Fact: Police have been called to Traffic 68 times this year.
Fact: Police have been called to Jordan Creek 100 times this year.
Fact: More African-Americans party at Traffic than at Jordan Creek.
From those three facts, however, you cannot infer that city officials are being racist by cracking down harder on Traffic than on Jordan Creek. In this case, one thing does not lead to another.
But there's no way to deny a racial aspect to the melee a week ago outside Traffic in downtown Springfield. You can't ignore the obvious.
Racial. Not racist. And there is a big difference, all political correctness aside.
The mostly white police officers outside Traffic last weekend were in a sea of partygoers, many of them black. Most people in both groups were facing an unfamiliar situation. Racial differences existed. But unless some white cop was arresting people because they were black, it ain't racism.
The manager of Traffic plans to "pretty much eliminate rap" from the club's playlists; he says violent lyricism in hardcore hip-hop could incite real-life violence on the streets of downtown Springfield.
It is a fact that hip-hop's biggest stars often live violent (and short) lives. Several are caught up in rivalries that lead to shootings outside radio stations and the occasional homicide. The boys from rock band System Of A Down aren't trading gunfire with the members of Coldplay (though if they did, Coldplay would lose in a few seconds and we would no longer be subjected to that whiny crap passing as music).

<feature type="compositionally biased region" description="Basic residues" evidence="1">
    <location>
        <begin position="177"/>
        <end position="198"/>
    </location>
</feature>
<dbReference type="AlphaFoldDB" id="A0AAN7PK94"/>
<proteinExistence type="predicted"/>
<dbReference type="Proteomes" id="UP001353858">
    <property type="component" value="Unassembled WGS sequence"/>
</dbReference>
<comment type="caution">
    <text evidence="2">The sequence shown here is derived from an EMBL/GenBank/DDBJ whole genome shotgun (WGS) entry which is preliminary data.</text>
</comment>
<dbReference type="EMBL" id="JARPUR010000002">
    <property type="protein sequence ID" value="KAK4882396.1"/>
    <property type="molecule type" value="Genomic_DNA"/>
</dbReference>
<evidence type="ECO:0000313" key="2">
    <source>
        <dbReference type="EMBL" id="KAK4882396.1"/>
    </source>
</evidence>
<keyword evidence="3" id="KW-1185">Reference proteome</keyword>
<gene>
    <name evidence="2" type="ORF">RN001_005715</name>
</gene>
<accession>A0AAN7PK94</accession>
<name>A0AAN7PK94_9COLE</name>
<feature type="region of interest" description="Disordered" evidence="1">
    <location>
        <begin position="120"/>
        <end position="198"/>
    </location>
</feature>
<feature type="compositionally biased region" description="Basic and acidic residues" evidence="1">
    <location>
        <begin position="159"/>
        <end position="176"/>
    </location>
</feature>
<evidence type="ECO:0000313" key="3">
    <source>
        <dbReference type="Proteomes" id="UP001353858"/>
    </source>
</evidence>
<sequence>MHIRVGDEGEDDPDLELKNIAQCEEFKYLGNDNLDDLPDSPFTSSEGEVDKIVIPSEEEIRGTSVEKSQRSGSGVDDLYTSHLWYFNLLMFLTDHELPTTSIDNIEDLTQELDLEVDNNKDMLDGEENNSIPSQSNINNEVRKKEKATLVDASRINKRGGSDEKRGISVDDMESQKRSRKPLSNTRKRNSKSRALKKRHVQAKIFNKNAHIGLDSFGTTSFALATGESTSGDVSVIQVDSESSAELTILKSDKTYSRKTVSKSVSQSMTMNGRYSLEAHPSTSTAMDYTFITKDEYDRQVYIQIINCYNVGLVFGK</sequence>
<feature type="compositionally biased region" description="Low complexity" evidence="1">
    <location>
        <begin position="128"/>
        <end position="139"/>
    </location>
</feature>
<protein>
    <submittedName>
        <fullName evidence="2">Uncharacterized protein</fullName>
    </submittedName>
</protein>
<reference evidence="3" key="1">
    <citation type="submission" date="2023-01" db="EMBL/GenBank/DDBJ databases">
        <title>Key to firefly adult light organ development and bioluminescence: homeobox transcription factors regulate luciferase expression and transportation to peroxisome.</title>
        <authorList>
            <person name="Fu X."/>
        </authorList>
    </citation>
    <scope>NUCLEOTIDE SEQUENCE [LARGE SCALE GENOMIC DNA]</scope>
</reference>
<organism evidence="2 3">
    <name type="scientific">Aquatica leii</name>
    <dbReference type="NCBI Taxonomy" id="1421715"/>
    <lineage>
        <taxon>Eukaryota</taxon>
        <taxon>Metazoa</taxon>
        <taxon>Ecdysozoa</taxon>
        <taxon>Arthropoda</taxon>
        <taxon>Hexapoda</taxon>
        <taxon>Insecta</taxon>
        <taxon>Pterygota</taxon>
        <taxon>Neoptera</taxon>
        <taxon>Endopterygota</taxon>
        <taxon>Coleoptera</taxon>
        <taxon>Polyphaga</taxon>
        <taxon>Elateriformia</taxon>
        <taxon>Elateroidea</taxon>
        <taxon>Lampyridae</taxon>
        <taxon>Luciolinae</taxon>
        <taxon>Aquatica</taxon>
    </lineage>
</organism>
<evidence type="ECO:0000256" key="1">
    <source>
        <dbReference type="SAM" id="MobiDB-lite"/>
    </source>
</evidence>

Noting that difference isn't racism. But because most hip-hop stars (especially the slain ones) are black, it is racial. (Eminem, however, has been inside his share of courtrooms for pulling weapons and attempting to beat some ass, and he's as white as Elvis Presley.)
Is the Traffic flap all about race? Of course not.
City officials slammed into the club, citing the club's management for an out-of-compliance awning (!) and threatening to help yank its liquor license. They have not used the same zeal to force Jordan Creek to clean up its act -- but Jordan Creek hasn't had an open-air bottle toss on the street outside the club, with cops as targets.
An earlier post about Traffic drew comments that suggested racism on our part, because we noted that Jordan Creek caters to frat boys. A News-Leader sound-off board has a similar race conversation going.
Discussing race isn't racism, a disease with plenty of carriers in Springfield. The city and the region need to discuss race, and we hope the Traffic melee will hasten such a discussion, because Springfield has needed it for, oh, about 99 years.